Money & Business

Lessons from Women Leaders

By / Aug 8, 2013 (iStockphoto/Thinkstock)

Find out how four women in association leadership positions got where they are and how others can follow in their footsteps.

Leadership comes from all different directions, all different perspectives, and certainly isn’t gender specific.

Don’t be afraid. Don’t be afraid to ask for a promotion; don’t be afraid to ask for a raise; don’t be afraid to take risks.

These are just a few of the words of advice given by four women association leaders during a session at ASAE’s Annual Meeting and Exposition this week. The session explored some of the unique experiences and challenges that aspiring women leaders face.

For example, as leaders, men and women get to the same endpoint, but often the way they get there is different, said Susan Robertson, CAE, executive vice president of ASAE and president of the ASAE Foundation, who moderated the panel.

“Leadership comes from all different directions, all different perspectives, and certainly isn’t gender specific,” Robertson said. “However, I do believe that when it comes to women in leadership there are some unique approaches, some unique perspectives, tactics, and ways that we may lead that are different from the way men may lead, and yet the results are outstanding. And so we get to the same endpoint, the same outcome, but our paths to get there, how we lead and interact with people, and how we think about our own selves and our own presence may be very different.”

The discussion covered a range of topics, including how the women got where they are, what they attribute their success to, and what they would tell aspiring leaders not to do. Here are some highlights from the conversation:

The importance of passion

Focus on the things you genuinely care about, said Arlene Pietranton, Ph.D., CAE, CEO, American Speech-Language-Hearing Association and ASAE’s incoming chairman.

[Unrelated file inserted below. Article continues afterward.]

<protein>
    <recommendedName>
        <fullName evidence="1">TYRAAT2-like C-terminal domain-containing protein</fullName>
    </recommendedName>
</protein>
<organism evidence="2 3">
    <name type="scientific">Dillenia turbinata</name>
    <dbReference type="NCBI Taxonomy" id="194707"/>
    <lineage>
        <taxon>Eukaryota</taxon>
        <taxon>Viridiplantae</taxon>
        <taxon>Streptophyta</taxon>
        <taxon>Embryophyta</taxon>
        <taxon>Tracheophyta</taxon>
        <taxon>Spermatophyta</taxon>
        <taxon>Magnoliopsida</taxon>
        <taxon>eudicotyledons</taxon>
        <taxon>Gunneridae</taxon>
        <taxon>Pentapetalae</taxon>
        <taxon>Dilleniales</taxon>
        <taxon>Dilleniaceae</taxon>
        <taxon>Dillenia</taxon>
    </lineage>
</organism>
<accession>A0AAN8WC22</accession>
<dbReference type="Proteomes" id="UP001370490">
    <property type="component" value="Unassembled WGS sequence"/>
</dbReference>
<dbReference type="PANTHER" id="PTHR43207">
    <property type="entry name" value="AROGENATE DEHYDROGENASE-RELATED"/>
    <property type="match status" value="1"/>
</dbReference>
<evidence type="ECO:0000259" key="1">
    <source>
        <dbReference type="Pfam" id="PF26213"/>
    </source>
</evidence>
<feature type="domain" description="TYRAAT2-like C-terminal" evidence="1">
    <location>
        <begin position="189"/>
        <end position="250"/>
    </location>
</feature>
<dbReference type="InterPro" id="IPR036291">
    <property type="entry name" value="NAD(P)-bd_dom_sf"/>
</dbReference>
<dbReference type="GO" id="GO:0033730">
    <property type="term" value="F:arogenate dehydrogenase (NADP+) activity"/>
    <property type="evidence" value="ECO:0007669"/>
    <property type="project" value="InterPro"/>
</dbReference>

“I have had the privilege throughout my career to be able to pursue things that I really cared deeply about,” said Pietranton, whose initial career was as a speech-language pathologist. “Because of that I was able to really give a lot of commitment and put a lot of energy into what I did, and I was fortunate to be successful at what I did. And that, thankfully, was noticed by others and helped others have confidence and trust in me.”

On courage

Be courageous, advised Antoinette Samuel, MPA, FASAE, CAE, executive director of the American Society for Public Administration. Even if you don’t know what the outcome will be when taking risks, be brave and take on the challenge.

“I really believe you have to be courageous,” she said. “When I think about the pivotal point in my career where I took that footstep, it was situation where I had to be courageous and have enough courage to open the door and walk through.”

‘You are the CEO of you’

“I sometimes see women waiting to be noticed in the workplace,” said Susan Neely, CAE, president and CEO, American Beverage Association. Sometimes women are waiting to be told they’re doing a great job or waiting for a supervisor to tell them what will make them happy, she added. But you have to figure that out for yourself.

“Always remember that you are the CEO of you, and that means you are in charge of your life, not just your professional life but your personal life and making sure that things are where you want them to be,” said Neely, incoming chairman of the ASAE Foundation. “Sometimes it’s easy to be busy with life and not take the time to think, ‘Do I like what I’m doing? Am I getting challenged enough? Am I spending enough time with my children? Am I getting the time to work out?’ … You have to take control of that.”

Use your networks

“Don’t be afraid to call on your network and have them advocate for you, especially as you try and go after the more high-profile positions,” said Esther Aguilera, president and CEO, Congressional Hispanic Caucus Institute. “There’s competition out there. And if you’ve done a great job in the interview, you’ve presented yourself well, don’t assume that others aren’t leveraging their networks. … Call in those points of reference and have them put in a good word.”

Have any advice for aspiring women leaders? Let us know in the comments.

Katie Bascuas

Katie Bascuas is associate editor of Associations Now. More »

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